Decades of pressure on local economies have been laid bare in a matter of months as the coronavirus pandemic has upended communities and forced wide-spread business closures and disruptions across the country.
But a silver lining to that adversity has been a groundswell of support for local businesses, said Della Rucker, an author, urban planner and economic developer who spoke with AARP Wisconsin during a recent Facebook Live session.
“We are seeing an investment, a determination, an understanding of the value and the importance of local businesses, locally owned and operated businesses,” she said. “Really, what I think we’ve seen is an acceleration of those trends.”
At the same time, Rucker said small and midsize businesses in Wisconsin and across the country are facing pressure from massive corporations that have occupied an increasingly large market share during the pandemic, threatening local producers who were in many cases more heavily impacted by lockdown orders.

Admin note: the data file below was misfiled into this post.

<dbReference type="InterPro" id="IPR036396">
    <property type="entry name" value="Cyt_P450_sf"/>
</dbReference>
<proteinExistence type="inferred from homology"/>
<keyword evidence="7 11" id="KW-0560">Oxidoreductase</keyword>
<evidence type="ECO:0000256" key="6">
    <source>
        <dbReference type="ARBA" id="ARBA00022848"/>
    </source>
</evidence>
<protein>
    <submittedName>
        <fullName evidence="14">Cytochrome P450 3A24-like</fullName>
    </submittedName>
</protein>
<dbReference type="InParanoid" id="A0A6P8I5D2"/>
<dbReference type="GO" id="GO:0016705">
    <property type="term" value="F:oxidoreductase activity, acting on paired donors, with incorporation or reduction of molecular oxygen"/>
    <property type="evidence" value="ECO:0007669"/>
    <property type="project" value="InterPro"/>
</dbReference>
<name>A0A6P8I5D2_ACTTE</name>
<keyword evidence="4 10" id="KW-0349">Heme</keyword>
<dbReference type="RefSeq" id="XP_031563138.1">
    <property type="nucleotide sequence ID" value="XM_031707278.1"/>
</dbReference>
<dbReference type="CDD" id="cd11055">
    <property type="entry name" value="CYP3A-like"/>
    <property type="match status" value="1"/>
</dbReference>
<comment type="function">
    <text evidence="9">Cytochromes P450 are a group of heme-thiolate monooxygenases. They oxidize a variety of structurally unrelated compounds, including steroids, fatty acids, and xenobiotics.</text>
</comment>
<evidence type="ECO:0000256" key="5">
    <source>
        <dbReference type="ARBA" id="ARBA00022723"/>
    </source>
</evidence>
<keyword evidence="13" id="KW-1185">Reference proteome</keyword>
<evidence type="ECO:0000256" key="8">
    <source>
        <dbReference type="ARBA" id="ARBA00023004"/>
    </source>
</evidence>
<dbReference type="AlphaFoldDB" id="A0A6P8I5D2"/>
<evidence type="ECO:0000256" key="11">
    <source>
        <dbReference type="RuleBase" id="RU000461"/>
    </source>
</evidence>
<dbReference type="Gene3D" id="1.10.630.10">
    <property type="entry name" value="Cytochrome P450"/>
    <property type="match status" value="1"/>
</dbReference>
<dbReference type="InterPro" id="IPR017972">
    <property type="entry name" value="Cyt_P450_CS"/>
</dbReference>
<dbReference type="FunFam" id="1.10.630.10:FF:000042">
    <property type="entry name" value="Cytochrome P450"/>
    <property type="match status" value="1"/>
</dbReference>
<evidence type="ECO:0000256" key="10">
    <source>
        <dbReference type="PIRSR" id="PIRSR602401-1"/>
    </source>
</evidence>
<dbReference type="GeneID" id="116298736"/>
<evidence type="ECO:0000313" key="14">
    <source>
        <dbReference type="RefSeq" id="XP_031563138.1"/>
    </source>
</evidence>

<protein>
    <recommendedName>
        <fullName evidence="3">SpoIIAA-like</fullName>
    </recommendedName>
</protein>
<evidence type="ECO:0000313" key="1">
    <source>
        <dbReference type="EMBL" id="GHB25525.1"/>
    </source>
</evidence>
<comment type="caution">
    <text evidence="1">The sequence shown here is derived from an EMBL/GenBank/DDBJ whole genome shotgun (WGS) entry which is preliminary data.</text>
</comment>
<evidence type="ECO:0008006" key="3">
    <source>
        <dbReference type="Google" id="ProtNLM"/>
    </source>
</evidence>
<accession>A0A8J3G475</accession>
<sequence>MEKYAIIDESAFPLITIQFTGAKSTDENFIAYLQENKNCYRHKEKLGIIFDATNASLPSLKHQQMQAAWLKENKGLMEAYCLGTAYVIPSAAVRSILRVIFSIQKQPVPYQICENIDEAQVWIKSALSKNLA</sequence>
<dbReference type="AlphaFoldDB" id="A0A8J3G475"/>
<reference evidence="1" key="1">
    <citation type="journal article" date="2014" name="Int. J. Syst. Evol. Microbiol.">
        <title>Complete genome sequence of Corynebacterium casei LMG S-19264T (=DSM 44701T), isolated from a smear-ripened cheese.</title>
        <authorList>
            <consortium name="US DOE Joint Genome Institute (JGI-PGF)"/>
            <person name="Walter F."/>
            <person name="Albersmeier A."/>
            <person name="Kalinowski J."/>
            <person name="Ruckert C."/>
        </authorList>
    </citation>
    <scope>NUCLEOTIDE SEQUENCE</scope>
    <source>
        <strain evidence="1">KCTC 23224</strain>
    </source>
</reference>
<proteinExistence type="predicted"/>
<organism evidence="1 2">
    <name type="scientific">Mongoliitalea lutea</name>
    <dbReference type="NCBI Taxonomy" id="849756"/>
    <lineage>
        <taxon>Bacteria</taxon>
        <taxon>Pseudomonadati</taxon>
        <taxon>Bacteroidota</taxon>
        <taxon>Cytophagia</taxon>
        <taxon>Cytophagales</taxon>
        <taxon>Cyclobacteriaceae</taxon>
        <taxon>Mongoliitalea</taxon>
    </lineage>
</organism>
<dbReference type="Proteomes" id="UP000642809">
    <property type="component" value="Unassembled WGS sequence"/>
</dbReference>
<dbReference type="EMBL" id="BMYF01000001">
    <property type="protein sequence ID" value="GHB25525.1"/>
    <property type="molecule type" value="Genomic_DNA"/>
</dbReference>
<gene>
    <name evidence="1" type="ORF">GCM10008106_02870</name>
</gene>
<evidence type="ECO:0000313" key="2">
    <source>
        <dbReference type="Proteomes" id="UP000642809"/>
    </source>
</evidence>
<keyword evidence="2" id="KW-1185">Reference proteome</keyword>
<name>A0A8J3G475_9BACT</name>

“It’s kind of hard not to use Amazon in this world, but that’s had a very, very profound impact on that consolidation,” she says.
Rucker said the pandemic is bringing to the fore economic and community issues that have been slowly bubbling up for years, including issues associated with housing affordability and access to secure public spaces. Although recovering from the pandemic is priority No. 1 for local economies, Rucker warned that many of these issues have been around “for a long time – long before any of us knew what a COVID was.”
Watch the rest of Rucker’s comments on AARP Wisconsin’s Facebook page.
This story is provided by AARP Wisconsin. Visit the AARP Wisconsin page for more news, events, and programs affecting retirement, health care, and more.
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